You may recall that I am a huge fan of the Avalon Hill 'board-game without a board' of Jutland. I had planned to use a variant of this for my ill-fated refight of the battle to coincide with the centenary last year but unfortunately I left it too late to organise properly. The ships raised for that particular undertaking have long since departed - my scale of choice was 1/2400th rather than 1/3000th although with hindsight this was a mistake - and I have no immediate plans to revisit the action using models anytime soon.
Anyway, the reason for this post is simply because as part of my ongoing naval activities with the 1/2400th 'overseas' set up circa 1910 -1914 I had occasion to drag out all the material I have amassed for Jutland. There is rather a lot of it!
The most surprising thing about this game is that I do not actually own a complete copy of it! I have the counters, rules, plot maps, task forces boards, time record sheets, range finders and measuring sticks but no box to put it all in! To be honest the collection is probably too big to fit in the old style box anyway....
The game featured in a number of editions of the old Avalon Hill General as well as the Boardgamer magazine and so I have copies of everything ever published by way of variants, additional rules or changes to the core system. There are also additional ship stats available including the remaining ships that saw service in the North Sea, the fleets for Russia (Baltic and Black Sea), France, Italy, Austria and Turkey). There is even a variant that exists covering the battle of Tsushima. With the Mediterranean set up there are some very useful plot maps available which is really handy as I am a huge fan of the map search system employed in the game.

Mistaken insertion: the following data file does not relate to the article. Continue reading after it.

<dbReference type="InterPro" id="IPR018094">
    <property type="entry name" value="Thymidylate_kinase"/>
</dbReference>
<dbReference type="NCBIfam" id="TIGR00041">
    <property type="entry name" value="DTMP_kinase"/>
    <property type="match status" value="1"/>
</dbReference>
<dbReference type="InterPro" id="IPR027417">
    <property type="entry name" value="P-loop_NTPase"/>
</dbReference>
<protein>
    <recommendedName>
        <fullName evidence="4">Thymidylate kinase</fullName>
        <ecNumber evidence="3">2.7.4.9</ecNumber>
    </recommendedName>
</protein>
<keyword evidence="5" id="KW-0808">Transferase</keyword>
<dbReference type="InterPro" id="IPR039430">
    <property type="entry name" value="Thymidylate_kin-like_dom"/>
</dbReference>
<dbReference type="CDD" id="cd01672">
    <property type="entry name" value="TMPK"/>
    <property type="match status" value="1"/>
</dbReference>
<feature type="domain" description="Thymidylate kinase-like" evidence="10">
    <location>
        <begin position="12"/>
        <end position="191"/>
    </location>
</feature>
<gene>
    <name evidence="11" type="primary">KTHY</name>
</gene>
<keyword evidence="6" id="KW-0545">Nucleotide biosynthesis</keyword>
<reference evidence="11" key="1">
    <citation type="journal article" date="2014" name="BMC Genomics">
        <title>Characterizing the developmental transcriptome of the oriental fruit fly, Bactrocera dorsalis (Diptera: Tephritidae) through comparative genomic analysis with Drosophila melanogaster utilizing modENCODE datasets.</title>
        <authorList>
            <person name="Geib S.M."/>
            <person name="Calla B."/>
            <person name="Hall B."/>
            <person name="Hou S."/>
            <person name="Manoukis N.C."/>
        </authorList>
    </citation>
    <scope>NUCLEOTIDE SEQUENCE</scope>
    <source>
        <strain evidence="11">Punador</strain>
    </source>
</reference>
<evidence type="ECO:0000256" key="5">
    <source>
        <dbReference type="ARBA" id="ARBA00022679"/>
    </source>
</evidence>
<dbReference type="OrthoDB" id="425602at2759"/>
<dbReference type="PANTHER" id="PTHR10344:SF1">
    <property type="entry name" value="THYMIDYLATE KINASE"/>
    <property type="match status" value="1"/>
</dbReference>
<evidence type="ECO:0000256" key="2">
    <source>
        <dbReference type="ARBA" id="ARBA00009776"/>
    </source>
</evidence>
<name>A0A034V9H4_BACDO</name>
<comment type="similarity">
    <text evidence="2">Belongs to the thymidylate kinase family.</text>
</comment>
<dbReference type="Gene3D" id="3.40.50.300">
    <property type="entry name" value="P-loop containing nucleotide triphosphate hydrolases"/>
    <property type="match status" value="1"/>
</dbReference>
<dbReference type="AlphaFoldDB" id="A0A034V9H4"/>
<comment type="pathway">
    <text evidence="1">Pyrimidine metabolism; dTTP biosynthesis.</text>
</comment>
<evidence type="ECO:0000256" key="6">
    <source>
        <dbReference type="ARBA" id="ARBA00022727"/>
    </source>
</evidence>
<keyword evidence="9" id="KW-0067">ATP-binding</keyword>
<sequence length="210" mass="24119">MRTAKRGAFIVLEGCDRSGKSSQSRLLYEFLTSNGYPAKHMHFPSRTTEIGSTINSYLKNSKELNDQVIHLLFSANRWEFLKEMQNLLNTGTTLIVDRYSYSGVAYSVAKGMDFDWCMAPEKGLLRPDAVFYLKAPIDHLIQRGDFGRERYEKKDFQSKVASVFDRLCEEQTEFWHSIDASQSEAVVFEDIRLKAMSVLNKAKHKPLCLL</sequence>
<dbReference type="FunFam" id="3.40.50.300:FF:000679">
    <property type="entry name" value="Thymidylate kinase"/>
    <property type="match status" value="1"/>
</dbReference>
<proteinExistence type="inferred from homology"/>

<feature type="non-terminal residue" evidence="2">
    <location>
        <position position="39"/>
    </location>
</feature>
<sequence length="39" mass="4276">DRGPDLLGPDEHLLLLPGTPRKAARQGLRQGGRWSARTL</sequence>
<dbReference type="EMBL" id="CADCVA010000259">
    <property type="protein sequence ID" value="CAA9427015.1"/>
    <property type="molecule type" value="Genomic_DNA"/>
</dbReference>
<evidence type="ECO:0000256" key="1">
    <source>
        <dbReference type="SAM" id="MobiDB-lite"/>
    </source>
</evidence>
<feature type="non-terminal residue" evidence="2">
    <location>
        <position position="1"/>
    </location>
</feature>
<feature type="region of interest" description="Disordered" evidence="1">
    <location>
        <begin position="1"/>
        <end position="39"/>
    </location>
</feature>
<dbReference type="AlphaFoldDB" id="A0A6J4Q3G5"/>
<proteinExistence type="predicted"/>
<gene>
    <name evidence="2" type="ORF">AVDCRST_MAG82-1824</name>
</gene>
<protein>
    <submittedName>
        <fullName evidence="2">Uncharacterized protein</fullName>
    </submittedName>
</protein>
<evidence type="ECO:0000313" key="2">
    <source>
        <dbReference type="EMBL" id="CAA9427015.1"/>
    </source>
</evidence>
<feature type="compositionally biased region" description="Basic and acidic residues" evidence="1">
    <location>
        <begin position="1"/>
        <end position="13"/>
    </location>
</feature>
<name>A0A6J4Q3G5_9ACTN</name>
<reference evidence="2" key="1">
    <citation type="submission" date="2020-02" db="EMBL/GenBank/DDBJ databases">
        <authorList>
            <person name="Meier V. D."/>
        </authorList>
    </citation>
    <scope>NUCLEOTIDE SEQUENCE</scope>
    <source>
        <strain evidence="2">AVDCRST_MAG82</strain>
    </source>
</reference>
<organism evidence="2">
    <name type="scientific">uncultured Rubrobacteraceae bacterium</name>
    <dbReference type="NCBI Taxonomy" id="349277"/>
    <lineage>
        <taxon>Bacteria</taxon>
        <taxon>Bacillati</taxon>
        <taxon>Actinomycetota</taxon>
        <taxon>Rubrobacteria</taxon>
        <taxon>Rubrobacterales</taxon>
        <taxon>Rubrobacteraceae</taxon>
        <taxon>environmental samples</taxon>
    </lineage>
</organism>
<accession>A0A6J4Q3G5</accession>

Replacement counters for the base game as well as for all of the various other fleets and additional ships are available from a number of sources - I own those for the rest of the North Sea (those that did not feature in the original game) as well as for the nations mentioned above which means that there is a lot of potential away from the traditional theatre of operations.
The rule system for this game is designed to be quick and to fit within the context of the strategic map movement. In this is does the job admirably however, as a standalone set of naval rules they are a little on the 'light' side. If you add all of the rules additions in from the magazines the game plays in a more satisfying way but I think there is still room for some TLC in a couple of areas. Bearing in the mind the rules are designed for fleet actions between dreadnoughts the ships at the smaller end of the scale (light cruisers and destroyers - lumped into a generic 'light ships' category) are poorly served. To use the rules as they are then for the kind of action I envisage fighting (roughly around 6 to 12 ships a side) would be a little on the light side so some more detail would need to factored in. One has to be careful adjusting a set of rules so as not to unbalance them or lose the author's intended flavour but I am confident that with the help of all the additional written material available - including the designer's (Jim Dunnigan) original notes this can be tackled sympathetically.
That is what I am going to do - essentially to pick up what I was trying to do 18 months ago but did not finish.